A few years ago I read the book Turning Stones by Marc Parent for one of my social work classes. It is an awesome book if you are big into child welfare, but is a bit disturbing otherwise. In this book Parent relates his experiences as a child protective service worker in New York City. He and a partner go into homes that are severely distressed and decide if the children need to be taken into state custody immediately.
After a particularly chilling case in which one child actually dies, Parent tells a story about a group of nuns. As a gift, a parish sent all their nuns on a sightseeing road trip across the country on a bus. After several days, the sisters began to notice that at every stop Sister Clara would go off by herself, find a stone, and turn it over. At first it was just small stones, but as the trip progressed, the stones she chose became larger and larger.
Eventually one of the other nuns voiced her concern. Sister Clara was quite feeble and she was worried Sister Clara would get hurt. The other nuns agreed, and so they asked Sister Clara why she felt the need to turn these stones at each stop.
This was Sister Clara’s reply, “I turn a stone so that the place is different because I have been there.”
For perhaps centuries, the earth had held each of those stones in the same place and the same way. And when she turned them, she did, “…something in that moment that no other man or woman that ever lived or died, no matter how great or powerful—no president, no king or ruler, no order of government or unruly mob—something that no person and no thing on the entire planet could ever do at that exact point in time…”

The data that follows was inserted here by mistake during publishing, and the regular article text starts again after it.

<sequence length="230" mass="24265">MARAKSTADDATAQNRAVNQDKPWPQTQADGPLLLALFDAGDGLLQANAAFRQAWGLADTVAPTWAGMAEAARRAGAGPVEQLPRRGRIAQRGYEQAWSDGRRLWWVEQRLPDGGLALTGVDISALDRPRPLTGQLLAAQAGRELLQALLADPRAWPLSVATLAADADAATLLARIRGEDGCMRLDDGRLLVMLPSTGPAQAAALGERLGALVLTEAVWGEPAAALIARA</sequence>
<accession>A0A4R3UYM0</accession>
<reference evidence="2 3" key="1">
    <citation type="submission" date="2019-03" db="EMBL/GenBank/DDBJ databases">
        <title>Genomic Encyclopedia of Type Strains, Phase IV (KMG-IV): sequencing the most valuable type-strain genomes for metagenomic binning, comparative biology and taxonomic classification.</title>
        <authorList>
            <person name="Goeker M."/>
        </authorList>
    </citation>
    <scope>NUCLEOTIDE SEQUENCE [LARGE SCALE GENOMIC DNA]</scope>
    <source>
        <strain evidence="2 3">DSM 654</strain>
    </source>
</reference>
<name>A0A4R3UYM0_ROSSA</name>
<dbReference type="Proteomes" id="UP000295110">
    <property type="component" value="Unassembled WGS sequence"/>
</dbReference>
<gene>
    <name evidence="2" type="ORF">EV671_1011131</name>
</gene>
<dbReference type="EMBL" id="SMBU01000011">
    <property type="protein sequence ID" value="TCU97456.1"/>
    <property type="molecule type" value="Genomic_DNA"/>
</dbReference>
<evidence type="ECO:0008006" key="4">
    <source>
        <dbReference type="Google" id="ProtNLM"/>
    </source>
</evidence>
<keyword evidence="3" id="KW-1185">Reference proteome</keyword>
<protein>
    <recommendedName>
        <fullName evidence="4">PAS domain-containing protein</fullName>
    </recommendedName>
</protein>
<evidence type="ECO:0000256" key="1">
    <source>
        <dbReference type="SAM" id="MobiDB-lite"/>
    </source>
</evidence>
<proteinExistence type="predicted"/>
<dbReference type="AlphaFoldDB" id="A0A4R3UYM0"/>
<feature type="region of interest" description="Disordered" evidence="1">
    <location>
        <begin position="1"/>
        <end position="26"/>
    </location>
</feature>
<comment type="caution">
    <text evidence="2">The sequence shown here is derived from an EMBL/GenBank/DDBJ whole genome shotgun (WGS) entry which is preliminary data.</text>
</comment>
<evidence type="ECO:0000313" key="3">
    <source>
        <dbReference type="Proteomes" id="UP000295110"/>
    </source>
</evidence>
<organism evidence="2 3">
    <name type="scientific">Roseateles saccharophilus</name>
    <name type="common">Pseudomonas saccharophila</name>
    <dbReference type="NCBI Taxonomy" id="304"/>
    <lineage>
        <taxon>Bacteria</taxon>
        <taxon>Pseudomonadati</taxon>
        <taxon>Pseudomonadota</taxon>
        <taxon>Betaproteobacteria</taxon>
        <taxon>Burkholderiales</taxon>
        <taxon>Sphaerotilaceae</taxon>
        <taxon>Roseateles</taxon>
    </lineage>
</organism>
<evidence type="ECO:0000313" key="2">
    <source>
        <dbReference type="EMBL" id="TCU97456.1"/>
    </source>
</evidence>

After hearing why Sister Clara did this, all of the nuns began to turn stones of their own, and by the end of the trip all of the nuns were working together to turn over the biggest, most impossible boulder they could find. Parent remarks, “…at the very core of it, there’s no difference between turning a stone and splitting the earth in half. At the very core of it, there is no such thing as a small change, there is only change. It is an event that either happens or doesn’t and therefore can’t be measured as a size but only as an occurrence.”
Parent then explains that over time he had fallen into discouragement because he could not entirely fix the lives of the children and families he visited. He was disappointed that he did not have the ability to split the earth in two in order to prevent the death of that child. But he then realized that his job was not to flip mountains upside down. His job was to flip over a small stone. His job was to be there for the family and to make even a minute difference in a child’s life simply because he had been in his or her home.
Each of us has been blessed with special gifts and abilities, and each of us contributes something to the world that no one else can duplicate. While we may not be able to change the entire world, and we may not have the ability to split the earth in two, it’s ok. It really doesn’t matter that we may never get the opportunity to change the world. The small part of the world each of us occupies will be different just because we were in it.
Turn every little stone that you come across. Make a place different because you have been there. Change the way you live in the world, and live in a way that will better the world you live in. As you turn those stones, your efforts will be noticed, as Sister Clara’s were. Your example will make those around you want to turn stones of their own. And who knows, maybe you will change the world.